Suez Canal Authority achieved its second highest annual tonnage figures in 2020, falling only behind the records of 2019, while also recording the third highest annual revenue in the history of the canal
Lieutenant General Osama Rabie, Chairman of the Authority, announced that the transit fees for all types of ships crossing the Canal will be fixed as they were in 2020, in addition to the renewal of all navigational publications on the incentives and reductions that were approved during the past year for some classes of ships as part of the efforts made to deal with the circumstances. The unfavorable and unprecedented challenges posed by the new Coronavirus (COVID_19) pandemic.
The Suez Canal Authority achieved its second highest annual tonnage figures in 2020, falling only behind the records of 2019, while also recording the third highest annual revenue in the history of the canal. Lieutenant General Osama Rabie, Chairman of the Authority, attributed the results to their marketing along with responding to the needs of the shipping industry.
At mid-year 2020, there were reports that the shipping industry was avoiding the Suez Canal taking the longer sea routes around Africa. In addition, the canal of course lost revenues from the global suspension of the cruise industry starting during the first quarter of 2020 as well as seeing the transits of car carriers falling by 60 percent in the year. Experts also forecast that Russia’s efforts to develop the Arctic route would be a long-term challenge to the Suez Canal.
During 2020, a total of 18,829 ships representing 1.17 billion tons made the transit of the Suez Canal. The number of ships declined by just 51 for the full year, while the tonnage transiting the canal declined by three percent from 2019. The Suez Canal reported record volumes in 2019 with a total of 18,880 vessels making the transit representing 1.21 billion tons.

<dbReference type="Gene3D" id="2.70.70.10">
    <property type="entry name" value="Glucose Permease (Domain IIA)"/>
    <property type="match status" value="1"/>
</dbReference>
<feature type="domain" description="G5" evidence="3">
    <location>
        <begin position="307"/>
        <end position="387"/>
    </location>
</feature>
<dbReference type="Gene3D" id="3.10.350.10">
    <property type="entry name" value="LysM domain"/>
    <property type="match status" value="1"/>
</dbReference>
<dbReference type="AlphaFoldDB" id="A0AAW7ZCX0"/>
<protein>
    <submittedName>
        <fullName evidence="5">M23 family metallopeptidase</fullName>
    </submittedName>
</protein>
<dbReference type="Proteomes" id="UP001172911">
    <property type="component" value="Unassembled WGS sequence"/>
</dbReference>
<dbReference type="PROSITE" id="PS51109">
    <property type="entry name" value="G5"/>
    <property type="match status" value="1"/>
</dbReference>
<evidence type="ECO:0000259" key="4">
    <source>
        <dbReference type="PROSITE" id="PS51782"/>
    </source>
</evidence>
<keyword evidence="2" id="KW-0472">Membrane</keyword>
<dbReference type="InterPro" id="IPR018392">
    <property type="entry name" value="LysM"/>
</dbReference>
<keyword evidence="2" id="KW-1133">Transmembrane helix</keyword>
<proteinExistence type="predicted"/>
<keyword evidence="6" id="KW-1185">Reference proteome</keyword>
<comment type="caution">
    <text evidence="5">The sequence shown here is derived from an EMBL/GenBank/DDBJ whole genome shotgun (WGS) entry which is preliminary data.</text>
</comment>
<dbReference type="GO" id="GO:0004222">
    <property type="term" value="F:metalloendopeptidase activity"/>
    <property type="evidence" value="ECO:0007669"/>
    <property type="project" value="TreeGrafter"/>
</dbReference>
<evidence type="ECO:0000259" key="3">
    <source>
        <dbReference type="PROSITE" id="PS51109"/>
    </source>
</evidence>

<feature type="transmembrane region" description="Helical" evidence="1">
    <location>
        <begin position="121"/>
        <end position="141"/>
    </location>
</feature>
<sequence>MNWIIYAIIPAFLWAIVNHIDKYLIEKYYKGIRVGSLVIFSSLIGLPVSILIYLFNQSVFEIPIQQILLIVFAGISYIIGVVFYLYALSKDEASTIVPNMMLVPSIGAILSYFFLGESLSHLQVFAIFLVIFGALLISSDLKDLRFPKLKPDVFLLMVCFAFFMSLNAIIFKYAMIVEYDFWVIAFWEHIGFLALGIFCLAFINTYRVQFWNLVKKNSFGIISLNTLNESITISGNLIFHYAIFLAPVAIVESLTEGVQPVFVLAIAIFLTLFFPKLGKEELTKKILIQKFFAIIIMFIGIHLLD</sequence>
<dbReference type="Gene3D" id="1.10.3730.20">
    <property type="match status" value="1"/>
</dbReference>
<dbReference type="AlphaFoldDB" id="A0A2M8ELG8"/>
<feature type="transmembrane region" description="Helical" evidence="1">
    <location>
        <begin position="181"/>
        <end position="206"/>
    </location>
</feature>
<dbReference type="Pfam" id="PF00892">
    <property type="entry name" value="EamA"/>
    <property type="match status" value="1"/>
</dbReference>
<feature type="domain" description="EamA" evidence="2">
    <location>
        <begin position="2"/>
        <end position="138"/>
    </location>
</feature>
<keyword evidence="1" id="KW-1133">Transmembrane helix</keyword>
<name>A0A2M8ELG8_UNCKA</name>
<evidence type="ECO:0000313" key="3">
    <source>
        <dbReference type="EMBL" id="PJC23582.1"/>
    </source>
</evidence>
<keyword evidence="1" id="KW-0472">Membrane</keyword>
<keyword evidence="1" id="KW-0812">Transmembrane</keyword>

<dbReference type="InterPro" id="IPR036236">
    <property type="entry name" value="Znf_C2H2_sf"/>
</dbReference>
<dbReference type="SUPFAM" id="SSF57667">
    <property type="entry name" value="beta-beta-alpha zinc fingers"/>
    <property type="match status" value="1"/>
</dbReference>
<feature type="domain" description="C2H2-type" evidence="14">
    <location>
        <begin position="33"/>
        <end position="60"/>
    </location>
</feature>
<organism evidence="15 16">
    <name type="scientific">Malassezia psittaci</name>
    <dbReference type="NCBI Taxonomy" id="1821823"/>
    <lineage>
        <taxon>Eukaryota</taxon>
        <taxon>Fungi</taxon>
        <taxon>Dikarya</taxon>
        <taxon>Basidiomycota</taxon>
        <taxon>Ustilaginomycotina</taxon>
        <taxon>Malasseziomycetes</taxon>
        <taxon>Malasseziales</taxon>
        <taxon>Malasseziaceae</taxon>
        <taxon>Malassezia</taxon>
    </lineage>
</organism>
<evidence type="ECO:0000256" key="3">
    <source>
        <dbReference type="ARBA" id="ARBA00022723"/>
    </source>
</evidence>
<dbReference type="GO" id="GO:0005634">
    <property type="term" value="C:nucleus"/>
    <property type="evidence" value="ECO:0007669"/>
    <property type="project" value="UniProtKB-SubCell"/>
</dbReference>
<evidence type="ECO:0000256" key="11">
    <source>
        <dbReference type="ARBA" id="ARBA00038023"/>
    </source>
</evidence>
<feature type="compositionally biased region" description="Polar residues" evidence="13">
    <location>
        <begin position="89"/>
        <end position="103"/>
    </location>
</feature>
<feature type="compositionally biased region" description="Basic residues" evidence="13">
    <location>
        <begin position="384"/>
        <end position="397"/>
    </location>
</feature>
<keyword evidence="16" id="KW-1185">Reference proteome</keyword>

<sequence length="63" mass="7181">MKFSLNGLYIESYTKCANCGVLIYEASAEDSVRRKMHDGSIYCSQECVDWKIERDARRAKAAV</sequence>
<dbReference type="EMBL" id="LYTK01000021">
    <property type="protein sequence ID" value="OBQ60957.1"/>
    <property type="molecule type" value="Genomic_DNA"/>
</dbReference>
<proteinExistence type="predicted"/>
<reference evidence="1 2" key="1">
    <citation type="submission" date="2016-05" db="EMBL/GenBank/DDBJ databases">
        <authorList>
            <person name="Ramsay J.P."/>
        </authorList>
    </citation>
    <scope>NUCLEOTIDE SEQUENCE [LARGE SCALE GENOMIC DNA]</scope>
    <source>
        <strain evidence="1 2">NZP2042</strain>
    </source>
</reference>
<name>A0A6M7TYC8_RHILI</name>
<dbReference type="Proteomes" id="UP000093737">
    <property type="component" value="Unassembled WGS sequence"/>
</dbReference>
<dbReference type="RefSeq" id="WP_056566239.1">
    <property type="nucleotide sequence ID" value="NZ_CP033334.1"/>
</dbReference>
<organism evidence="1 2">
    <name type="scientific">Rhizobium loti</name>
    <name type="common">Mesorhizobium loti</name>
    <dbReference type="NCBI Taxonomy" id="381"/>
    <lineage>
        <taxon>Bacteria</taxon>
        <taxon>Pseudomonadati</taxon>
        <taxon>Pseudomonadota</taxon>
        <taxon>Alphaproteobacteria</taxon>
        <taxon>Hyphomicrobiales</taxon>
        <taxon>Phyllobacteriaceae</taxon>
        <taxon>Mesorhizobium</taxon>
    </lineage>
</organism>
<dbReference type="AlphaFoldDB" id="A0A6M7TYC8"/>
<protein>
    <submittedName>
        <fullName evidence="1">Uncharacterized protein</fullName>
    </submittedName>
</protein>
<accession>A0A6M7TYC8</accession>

While the total number of ships making the transit was off for the year, the Authority highlighted that they had recorded increases in several categories of ships due in part to their incentive pricing policies. Bulk carriers saw the largest increase with the number of ships up more than 20 percent to a total of 5,113 bulkers. General cargo also increased nearly 20 percent to a total of 1,792 ships. Also, 4,710 containerships, including the world’s largest vessels from MSC and CMA CGA, transited the Suez in addition to 5,006 oil tankers and 686 LNG carriers in 2020.
Attracting new carriers
The Authority also highlighted their success in attracting new carriers to sail via the Suez. More than 20 percent of the vessels transiting the Suez Canal were from lines using the canal for the first time in 2020. The Authority attributed this to their marketing and incentive pricing policies, noting that the new carriers represented nearly 17 percent of total revenue for the Suez Canal in 2020.
Highest in the history of the Suez Canal
Total revenue for the Suez Canal Authority was $5.61 billion, the third highest in the history of the Suez Canal, but it was down by just over three percent from the record $5.8 billion in 2019. Lieutenant General Rabie compared their results in 2020 to 2016 when world oil prices collapsed driving revenues down to $5 billion and 2009 when revenues declined to $4.29 billion during the global economic crisis.
The head of the Authority concluded his remarks by emphasizing that the Suez Canal is aiming to continue the efforts to preserve its position in global trade. Lieutenant General Rabie said that transit fees for all types of ships crossing the Suez Canal will remain fixed at 2020 levels. The Suez Canal Authority also approved the renewal of the incentives and reductions for some classes of ships that were put in place in 2020 to address the unfavorable conditions and the challenges imposed by the coronavirus pandemic.